With the cancer removed and the pathology report indicating that the nearby lymph nodes were clear, Stephen’s prognosis is excellent. He does not require chemotherapy or radiation treatment. The Dontjes headed back to Cadillac in time for Christmas, which they planned to spend with their daughter and granddaughter. “You know, I think my mother was here with me,” said Stephen with a smile.

Thankful for the early detection of his cancer and for the remarkable care he received, Stephen described his week at Mercy Health Saint Mary’s as an “uplifting experience…kind of spiritual.

“It’s all those nurse angels. I was cared for excellently…the meals, the care, the people. I would rate my care a 12 out of 10! I was being embraced by angels.”

Find out more about Mercy Health’s low-dose CT lung cancer screening.

A Christmas to Remember

Greg (l) and John (r) LaPres of Muskegon

John LaPres’ doctor called on Christmas Eve 2013. Weeks before, John had been diagnosed with a large stomach ulcer.

The call was to let John know it was cancer, not an ulcer, and not just any cancer; it rarely had been diagnosed in the United States. And, it was stage IV.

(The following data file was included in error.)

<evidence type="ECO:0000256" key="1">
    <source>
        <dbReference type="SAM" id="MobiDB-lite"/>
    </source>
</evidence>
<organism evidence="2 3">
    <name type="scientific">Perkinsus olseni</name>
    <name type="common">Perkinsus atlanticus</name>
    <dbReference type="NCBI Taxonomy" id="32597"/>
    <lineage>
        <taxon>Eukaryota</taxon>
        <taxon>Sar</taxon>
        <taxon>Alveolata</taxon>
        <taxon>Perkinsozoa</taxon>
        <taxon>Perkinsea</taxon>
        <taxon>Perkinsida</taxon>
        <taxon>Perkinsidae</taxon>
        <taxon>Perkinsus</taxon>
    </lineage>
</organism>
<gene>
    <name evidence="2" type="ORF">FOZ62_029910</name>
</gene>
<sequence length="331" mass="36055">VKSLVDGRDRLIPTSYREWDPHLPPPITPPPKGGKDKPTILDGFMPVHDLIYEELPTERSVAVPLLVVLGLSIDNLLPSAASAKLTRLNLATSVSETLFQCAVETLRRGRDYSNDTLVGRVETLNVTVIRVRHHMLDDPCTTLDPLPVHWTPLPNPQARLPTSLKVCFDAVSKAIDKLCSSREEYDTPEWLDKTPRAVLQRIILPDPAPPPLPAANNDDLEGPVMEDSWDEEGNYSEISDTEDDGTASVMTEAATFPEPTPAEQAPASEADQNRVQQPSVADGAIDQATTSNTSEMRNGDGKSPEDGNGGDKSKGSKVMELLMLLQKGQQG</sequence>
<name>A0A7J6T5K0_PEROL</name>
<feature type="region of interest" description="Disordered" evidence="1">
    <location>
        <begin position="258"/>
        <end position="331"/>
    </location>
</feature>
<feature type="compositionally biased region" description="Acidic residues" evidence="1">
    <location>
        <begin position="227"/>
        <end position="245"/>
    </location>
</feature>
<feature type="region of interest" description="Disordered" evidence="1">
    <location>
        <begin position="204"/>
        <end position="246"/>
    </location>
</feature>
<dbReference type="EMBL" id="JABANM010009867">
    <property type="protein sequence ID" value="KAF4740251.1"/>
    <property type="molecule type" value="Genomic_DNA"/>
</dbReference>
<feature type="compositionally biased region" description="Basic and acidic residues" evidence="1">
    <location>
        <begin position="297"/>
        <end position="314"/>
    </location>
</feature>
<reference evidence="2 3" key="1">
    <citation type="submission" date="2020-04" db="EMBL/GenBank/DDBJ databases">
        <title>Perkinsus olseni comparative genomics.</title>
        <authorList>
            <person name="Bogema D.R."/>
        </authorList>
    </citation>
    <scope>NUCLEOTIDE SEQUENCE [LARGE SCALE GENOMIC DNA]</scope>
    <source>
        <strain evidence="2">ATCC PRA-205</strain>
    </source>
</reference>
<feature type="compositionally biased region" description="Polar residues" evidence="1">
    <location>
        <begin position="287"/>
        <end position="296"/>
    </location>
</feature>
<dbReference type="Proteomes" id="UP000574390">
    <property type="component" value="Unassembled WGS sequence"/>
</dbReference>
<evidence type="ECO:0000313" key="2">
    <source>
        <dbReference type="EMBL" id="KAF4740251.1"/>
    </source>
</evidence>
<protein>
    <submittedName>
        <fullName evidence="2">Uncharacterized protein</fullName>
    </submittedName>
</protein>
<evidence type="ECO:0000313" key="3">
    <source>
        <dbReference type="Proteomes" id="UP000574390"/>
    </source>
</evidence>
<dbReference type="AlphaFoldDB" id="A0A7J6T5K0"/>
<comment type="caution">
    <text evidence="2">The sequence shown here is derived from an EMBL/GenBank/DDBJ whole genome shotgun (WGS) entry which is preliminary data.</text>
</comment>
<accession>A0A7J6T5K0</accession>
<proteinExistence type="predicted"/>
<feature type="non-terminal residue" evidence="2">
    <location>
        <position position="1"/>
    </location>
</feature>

“I didn’t know what it meant,” said John. “All I knew was that anyone who had cancer died. In my mind, it was a death sentence.”

The LaPres family — all seven sons and their families — came for Christmas. John told each son, one by one, about his diagnosis. There were tears and prayers. Yet, from the start, John placed his future in God’s hands.

John’s chance of survival was less than 20 percent.

The chemotherapy and surgery made him ill for months. On top of that was the cost of his medication each week — $456. Unbeknownst to John, the Mercy Health Johnson Family Cancer Center staff arranged for his co-pays to be covered 100 percent. It was a huge relief.

As time went on, John began to feel better. He asked his doctor about his chances again and, he said, “We’re up to 75 percent.” Later, at his five-year checkup, the doctor reported even more good news. “We don’t get many stage IV cancers that after five years haven’t returned.”